Hall of Fame Inductee
In his 1942 book, “Trapshooting and Skeet,” Jimmy Robinson wrote about “the famous Hank Pendergast of Phoenix, N.Y., a money shooter, if there ever was one. Hank stood on 22 yards, as he was one of the greatest shooters in the country.” The occasion was the 1918 Grand American Handicap, where Pendergast was leading with a 97. He was tied, however, and about the shootoff, Jimmy reported that Hank, who was “quick and confident, snuffing out his targets, looked like a sure winner.” But, “a moving picture machine was touched off right at Hank’s ear and he lost two targets.” He ended runner-up by one.
Between 1916 and 1929, Pendergast collected nine Grand American trophies. In 1916 he tied for sixth place in the GAH, ending runner-up in the 22-yard category with his 96. (The 23-yard line was farthest back in those days.) In addition to Hank’s 1918 Grand runner-up trophy, he was champion with a lone 198 in the South Shore Introductory Singles, where all shot from l8 yards. That 198 was the second-highest ever recorded in the history of that race. (A year before, Frank Troeh had hit 199.) The American Shooter magazine reported that for the week’s shooting, Hank had won over $1,000–more than any other shooter competing.
In 1920 Pendergast was third in the l8-yard championship with 197 and a two-round shootoff. Six years later (with that race now called the Class Championship), he was breaking 199 and ending runner-up in A after a carryover.
The Grand of 1927 was a good one for Hank. He hit 200 straight to win the Class A Championship, he placed fifth in the GAH with 96, and he finished third on the 1,000 major targets (then called the Governor’s Cup Race). There were four 200 straights in that singles race, breaking the Grand record of two. For his fifth-place finish in the GAH, he had to win over six others with 96. The Cup Race consisted of 600 singles, 200 handicap and 200 doubles.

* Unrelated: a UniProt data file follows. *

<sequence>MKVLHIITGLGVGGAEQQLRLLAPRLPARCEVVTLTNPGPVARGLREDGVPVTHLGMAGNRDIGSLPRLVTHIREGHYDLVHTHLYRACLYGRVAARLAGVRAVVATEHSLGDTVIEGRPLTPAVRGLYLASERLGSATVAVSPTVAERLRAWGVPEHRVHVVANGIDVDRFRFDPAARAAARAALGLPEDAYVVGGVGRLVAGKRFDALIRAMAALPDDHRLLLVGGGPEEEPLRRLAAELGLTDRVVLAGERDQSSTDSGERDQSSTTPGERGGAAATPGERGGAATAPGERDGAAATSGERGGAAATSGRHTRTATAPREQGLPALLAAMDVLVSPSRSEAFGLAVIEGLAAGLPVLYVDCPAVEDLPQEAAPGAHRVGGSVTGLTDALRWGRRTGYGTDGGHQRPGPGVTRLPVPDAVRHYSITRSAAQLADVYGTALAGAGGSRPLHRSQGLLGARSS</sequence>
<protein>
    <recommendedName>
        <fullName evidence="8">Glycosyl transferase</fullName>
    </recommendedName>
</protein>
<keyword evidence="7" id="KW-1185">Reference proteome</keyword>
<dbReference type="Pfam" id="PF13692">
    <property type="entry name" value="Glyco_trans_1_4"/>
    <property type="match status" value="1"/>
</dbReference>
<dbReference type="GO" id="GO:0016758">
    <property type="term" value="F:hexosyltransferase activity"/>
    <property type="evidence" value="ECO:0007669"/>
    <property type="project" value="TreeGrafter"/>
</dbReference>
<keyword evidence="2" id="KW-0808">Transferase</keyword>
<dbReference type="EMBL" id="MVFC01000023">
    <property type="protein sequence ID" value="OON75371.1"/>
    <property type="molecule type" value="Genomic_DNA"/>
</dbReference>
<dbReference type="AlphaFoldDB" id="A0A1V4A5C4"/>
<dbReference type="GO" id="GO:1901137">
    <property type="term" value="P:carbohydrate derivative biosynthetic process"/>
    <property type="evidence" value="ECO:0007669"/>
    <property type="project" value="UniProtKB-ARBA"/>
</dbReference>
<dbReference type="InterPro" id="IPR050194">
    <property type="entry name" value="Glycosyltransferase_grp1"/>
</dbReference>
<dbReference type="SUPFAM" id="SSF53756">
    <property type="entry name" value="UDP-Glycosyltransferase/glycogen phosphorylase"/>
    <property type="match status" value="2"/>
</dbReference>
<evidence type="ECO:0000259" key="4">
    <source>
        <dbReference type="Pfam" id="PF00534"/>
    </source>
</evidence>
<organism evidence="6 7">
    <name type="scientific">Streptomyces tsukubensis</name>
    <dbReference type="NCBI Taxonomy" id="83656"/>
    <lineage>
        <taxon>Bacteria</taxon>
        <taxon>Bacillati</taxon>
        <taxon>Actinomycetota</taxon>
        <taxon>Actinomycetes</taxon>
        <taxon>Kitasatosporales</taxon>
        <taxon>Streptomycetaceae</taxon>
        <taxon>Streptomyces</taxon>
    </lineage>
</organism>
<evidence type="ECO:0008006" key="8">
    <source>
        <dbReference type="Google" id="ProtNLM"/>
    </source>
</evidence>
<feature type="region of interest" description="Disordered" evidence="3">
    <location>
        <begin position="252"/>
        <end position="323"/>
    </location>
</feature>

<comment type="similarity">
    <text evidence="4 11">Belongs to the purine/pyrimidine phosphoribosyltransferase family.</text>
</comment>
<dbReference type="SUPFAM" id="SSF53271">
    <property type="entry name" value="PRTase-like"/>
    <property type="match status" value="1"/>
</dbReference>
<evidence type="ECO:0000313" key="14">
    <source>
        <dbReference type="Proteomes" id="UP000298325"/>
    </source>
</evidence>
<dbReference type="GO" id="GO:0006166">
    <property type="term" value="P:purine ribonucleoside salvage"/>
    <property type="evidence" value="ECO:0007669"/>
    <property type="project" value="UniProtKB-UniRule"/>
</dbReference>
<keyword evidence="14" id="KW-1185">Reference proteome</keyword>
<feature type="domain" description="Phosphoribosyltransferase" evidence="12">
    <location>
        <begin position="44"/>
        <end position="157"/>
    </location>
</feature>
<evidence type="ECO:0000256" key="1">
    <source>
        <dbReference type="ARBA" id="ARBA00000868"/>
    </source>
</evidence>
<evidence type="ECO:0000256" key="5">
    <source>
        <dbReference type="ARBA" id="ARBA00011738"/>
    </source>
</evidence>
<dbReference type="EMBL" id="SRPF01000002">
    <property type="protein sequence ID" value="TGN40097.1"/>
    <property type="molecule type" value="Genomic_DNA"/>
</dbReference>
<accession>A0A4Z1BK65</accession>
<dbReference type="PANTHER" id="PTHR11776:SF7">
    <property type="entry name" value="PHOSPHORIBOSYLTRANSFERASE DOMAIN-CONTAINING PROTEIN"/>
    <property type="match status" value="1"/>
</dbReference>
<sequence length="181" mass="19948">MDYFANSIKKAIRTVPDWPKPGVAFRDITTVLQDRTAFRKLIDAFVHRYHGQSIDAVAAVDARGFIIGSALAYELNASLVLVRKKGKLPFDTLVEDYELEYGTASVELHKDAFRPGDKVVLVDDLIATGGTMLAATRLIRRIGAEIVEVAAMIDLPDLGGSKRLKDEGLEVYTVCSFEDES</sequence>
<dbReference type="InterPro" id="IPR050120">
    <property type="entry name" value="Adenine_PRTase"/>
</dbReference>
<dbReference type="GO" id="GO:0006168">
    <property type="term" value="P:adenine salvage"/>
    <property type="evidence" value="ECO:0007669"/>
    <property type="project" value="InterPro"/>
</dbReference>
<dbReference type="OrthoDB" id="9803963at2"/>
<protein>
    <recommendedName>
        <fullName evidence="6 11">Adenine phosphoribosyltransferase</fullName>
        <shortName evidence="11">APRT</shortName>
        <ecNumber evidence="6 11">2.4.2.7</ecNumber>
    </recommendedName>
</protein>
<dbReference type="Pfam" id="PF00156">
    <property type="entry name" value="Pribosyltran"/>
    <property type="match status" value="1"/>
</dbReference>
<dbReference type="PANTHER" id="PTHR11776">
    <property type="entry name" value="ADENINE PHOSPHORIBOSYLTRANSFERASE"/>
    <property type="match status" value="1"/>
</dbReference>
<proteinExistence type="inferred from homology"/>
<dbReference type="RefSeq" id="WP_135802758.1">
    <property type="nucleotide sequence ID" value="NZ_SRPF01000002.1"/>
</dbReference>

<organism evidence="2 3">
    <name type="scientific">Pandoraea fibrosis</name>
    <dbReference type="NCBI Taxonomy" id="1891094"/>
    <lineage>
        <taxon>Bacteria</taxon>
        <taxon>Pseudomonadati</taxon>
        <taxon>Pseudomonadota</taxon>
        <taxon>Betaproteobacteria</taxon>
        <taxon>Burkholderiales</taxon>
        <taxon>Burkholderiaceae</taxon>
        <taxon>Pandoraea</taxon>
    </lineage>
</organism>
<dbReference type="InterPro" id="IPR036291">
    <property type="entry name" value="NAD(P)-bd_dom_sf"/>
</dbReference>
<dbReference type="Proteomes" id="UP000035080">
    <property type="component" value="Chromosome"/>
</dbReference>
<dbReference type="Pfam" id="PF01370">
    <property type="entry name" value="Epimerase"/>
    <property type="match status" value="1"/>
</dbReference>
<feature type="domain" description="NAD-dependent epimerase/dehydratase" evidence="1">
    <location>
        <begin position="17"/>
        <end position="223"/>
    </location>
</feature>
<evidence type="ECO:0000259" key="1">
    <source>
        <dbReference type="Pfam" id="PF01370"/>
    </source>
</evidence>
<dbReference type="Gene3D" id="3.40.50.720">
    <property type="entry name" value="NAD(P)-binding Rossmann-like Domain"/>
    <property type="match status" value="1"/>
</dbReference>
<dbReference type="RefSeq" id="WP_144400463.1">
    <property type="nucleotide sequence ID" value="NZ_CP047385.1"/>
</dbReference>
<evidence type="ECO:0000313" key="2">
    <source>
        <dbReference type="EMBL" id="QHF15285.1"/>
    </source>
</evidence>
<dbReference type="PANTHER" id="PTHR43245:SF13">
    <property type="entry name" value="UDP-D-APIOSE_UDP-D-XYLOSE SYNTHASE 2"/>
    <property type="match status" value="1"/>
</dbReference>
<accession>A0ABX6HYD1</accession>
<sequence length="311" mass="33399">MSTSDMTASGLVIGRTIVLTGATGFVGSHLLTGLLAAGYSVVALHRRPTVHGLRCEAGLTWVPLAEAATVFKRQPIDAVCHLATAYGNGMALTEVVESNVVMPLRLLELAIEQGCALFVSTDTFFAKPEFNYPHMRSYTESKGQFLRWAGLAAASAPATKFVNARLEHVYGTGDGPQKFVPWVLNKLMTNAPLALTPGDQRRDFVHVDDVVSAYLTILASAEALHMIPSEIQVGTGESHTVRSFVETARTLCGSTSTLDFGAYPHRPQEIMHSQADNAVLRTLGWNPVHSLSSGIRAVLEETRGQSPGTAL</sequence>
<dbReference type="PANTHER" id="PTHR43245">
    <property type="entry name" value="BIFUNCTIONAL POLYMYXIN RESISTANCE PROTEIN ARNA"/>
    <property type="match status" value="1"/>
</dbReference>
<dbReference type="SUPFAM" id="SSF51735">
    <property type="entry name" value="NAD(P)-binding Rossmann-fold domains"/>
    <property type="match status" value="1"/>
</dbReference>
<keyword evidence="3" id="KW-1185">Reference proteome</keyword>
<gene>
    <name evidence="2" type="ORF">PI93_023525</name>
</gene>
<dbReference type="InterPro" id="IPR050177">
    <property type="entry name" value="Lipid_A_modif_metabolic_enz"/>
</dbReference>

In 1929 he repeated for the Class Championship Class A award, with a 199 that was two targets higher than any other in the entire race. (The three with 197 AA have all been inducted into the Hall of Fame prior to Hank’s enshrinement.)
Pendergast was on the five-man winning American team in the 1917 competition against the Canadian team at the Canadian National Exhibition. Yearly honors in 1918 included earning third-highest singles average in the association, placing on the 10-man All-American Trapshooting amateur team, and leading Eastern shooters in that annual counting. (Frank Troeh was highest for the West. He too is a Hall of Famer.) That year also marked Hank’s fourth consecutive championship in New York State singles competition. He started his run in 1915 with 97, set a state record with l00 in 1916, followed with another l00 in 1917, and finished the four crowns in a row, with a 99. That 1916 state shoot record was included in a long run of 223. In 1924 he won New York state doubles and all-around titles, and in 1929 was state singles runner-up. He was runner-up singles champ in the Eastern Zone competition in 1928.
Pendergast operated a large dairy farm in his home state. He was active in trapshooting for more than three decades, and he died in 1957.